- Coronavirus is showcasing a lack of global cooperation, and even opening a new frontline for competition.
- The key lesson from the 2008 financial crisis was that coordination stemmed not from selflessness among parties, but precisely because it was in the interest of each party to work together.
- At a time when global leaders are looking to maximize the benefit of stimulus responses to their own citizens and businesses, they would do well to cooperate with one another.
The great global misalignment is that at the very moment cooperation is more vital than ever to address urgent challenges, it is in decline.
In late June, referencing the fractured response to the COVID-19 crisis, UN Secretary-General Antonio Guterres warned “there is total lack of coordination among countries.” Some have gone further, drawing on examples from history and comparing the global quest for a COVID-19 vaccine to the space race between the United States and the Soviet Union, where each side was looking to “win” at the expense of the other.
Though lamentable, it should not come as a surprise that the coronavirus is showcasing a lack of global cooperation, and even opening a new frontline for competition.
The pandemic struck an already unsettled world: one in which profound shifts in power were underway and causing competitive instincts to overtake cooperative mindsets.—Børge Brende, President, World Economic Forum
But the virus can also serve to reset these instincts by reminding global actors that coordination is the key to advancing not just shared priorities, but also self-interests.
The economic system is perhaps the most salient example of how frictions were increasing prior to the outbreak of the coronavirus. Between 1990 and 2015, extreme poverty declined from close to 40% of the global population to 10%. This result was largely possible because of a more integrated global economy and global value chains—the effect of comparative advantages between countries in action. Unwinding this system would come at a high cost and would lead to lower growth and fewer jobs. Let’s not forget that almost 50% of global trade involves the global value chains.
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Yet, this system for advancing joint prosperity—albeit a system that was imperfect—was used in recent years as a mechanism for enacting punishment on rivals. Trade has become less about creating win-win agreements and more about gaining advantage at the expense of a global competitor. In late 2019, the International Monetary Fund warned that rising trade tensions would pose a drag on economic growth of approximately $700 billion in 2020.
The same increase in friction was manifesting in the area of technology. After years in which the United States and China had identified areas for science and technology cooperation, a “tech race” is now quickly unfolding. This competition is high-stakes: the number of internet users has gone up from 1.6 billion during the 2008 financial crisis to 4.1 billion today. And, artificial intelligence could increase economic growth by as much as 30 percent over the coming 15 years in those countries that master the technology. This is why there is a sense that controlling—rather than cooperating on—frontier technologies is a path toward material and geopolitical gain.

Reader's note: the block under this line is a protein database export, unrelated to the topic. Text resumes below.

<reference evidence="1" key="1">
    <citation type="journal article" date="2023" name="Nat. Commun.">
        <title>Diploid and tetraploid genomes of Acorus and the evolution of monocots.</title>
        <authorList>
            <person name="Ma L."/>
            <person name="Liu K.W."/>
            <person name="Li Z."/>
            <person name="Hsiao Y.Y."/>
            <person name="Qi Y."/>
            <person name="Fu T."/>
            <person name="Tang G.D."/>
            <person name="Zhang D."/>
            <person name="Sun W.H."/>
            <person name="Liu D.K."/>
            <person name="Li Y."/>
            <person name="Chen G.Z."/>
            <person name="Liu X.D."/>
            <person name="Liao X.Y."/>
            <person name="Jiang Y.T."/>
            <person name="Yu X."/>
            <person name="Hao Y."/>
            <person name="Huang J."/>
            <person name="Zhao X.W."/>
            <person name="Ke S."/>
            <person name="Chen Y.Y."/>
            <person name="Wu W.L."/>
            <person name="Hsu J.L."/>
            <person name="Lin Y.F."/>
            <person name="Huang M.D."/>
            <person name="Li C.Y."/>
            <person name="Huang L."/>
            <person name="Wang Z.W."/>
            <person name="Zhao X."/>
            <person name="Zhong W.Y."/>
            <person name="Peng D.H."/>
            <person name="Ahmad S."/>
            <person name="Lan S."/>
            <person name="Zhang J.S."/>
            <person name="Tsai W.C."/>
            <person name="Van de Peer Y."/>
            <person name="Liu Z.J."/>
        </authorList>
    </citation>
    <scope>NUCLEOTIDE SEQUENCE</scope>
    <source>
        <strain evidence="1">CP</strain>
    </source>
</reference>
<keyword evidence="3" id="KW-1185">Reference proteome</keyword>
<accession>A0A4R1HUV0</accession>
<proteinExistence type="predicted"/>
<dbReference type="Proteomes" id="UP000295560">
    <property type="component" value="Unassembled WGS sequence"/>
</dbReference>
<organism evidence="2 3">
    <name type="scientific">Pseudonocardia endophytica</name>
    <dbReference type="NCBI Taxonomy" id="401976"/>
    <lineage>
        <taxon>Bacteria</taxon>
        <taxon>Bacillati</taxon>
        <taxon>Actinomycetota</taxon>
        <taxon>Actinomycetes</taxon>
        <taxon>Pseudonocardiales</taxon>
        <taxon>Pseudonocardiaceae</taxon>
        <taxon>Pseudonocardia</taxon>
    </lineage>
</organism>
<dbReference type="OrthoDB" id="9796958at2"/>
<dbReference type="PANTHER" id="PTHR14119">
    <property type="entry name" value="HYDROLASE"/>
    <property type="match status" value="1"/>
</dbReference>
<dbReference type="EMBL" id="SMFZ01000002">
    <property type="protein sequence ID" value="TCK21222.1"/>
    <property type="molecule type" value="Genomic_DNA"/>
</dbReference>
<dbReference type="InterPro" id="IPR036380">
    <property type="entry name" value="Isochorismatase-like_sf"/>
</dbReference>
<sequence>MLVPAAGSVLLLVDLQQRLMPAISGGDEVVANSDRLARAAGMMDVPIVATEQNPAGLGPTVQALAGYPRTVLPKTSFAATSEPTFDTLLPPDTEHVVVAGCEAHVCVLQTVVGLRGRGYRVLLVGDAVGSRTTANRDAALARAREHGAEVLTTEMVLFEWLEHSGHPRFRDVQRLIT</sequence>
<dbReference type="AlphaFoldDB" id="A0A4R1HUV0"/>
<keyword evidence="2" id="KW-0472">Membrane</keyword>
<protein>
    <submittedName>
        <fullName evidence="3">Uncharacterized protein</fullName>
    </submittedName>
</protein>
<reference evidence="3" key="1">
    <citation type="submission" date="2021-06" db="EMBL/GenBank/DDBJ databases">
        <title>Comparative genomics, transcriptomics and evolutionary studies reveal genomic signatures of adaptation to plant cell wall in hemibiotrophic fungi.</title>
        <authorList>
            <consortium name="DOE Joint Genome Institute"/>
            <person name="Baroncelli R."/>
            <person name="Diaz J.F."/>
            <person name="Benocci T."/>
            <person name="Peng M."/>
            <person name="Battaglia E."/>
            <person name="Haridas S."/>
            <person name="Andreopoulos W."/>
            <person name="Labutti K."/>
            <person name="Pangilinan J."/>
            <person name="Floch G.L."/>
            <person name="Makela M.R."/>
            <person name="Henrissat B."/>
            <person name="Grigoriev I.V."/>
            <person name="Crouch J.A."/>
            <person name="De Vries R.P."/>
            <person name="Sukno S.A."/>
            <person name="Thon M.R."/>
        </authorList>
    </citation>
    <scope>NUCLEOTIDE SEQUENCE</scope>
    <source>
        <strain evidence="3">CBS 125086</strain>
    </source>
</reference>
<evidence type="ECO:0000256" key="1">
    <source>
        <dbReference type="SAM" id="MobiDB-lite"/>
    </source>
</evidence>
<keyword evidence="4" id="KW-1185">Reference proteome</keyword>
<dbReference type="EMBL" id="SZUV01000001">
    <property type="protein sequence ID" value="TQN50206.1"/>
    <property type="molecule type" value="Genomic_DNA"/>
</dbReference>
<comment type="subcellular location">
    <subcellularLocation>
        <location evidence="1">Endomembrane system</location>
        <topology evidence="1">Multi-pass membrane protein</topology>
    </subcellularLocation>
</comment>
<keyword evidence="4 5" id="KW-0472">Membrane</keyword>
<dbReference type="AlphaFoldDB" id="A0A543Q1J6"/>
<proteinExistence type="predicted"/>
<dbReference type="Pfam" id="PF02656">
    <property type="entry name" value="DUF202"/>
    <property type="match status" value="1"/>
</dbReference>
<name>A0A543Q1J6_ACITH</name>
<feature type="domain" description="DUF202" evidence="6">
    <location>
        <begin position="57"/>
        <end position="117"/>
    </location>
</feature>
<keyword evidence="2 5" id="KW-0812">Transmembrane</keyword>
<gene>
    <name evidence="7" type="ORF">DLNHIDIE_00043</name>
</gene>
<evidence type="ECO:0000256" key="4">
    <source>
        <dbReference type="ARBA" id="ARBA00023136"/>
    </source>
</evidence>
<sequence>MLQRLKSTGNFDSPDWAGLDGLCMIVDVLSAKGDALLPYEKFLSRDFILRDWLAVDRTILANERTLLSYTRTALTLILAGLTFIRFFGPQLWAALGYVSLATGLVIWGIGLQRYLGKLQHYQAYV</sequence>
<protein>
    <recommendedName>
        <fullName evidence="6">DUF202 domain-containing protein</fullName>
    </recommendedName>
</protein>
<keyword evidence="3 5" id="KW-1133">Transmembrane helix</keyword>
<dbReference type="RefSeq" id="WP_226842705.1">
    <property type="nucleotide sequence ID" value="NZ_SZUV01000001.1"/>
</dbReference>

Amid today’s polarized context, many have pointed to the coordination that took place in the wake of the 2008 financial crisis as an example of parties uniting to address a common and urgent challenge. Only weeks after the collapse of Lehman Brothers, central banks around the world coordinated in cutting interest rates. Shortly after, members of the G20 met in Washington, DC and issued a joint declaration that they were “determined to enhance our cooperation and work together to restore global growth and achieve needed reforms in the world's financial systems.”
The key lesson from the 2008 financial crisis was that coordination stemmed not from selflessness among parties, but precisely because it was in the interest of each party to work together. The global economy was so interconnected that a financial crisis in one country affected markets not just in another but in all those around the world.
Today, the world is even more intertwined than it was 12 years ago. The coronavirus—the effects of which have spanned borders and industries—makes this clear. And just as the coronavirus respects no line on a map, neither do cyberattacks nor greenhouse gas emissions nor economic challenges. Only through coordinated action can the world climb out of a deeper-than-expected recession in 2020 as projected by the International Monetary Fund, with global output declining by 4.9 percent.
This moment of crisis can serve as a stark reminder to leaders that global coordination is in fact in each country’s national interest. While the $9 trillion worth of combined stimulus measures G20 governments are injecting into their economies are vital to each country’s recovery, the OECD has said that not only would coordination among countries make the stimulus measures “considerably more effective” but “uncoordinated or unilateral action would exacerbate the overall social and economic costs”.
By generating positive outcomes in the immediate term, aligning responses to the economic crisis could serve as the spark that resets global postures away from rivalry and toward cooperation over the long term.
This article was first published in The Japan Times.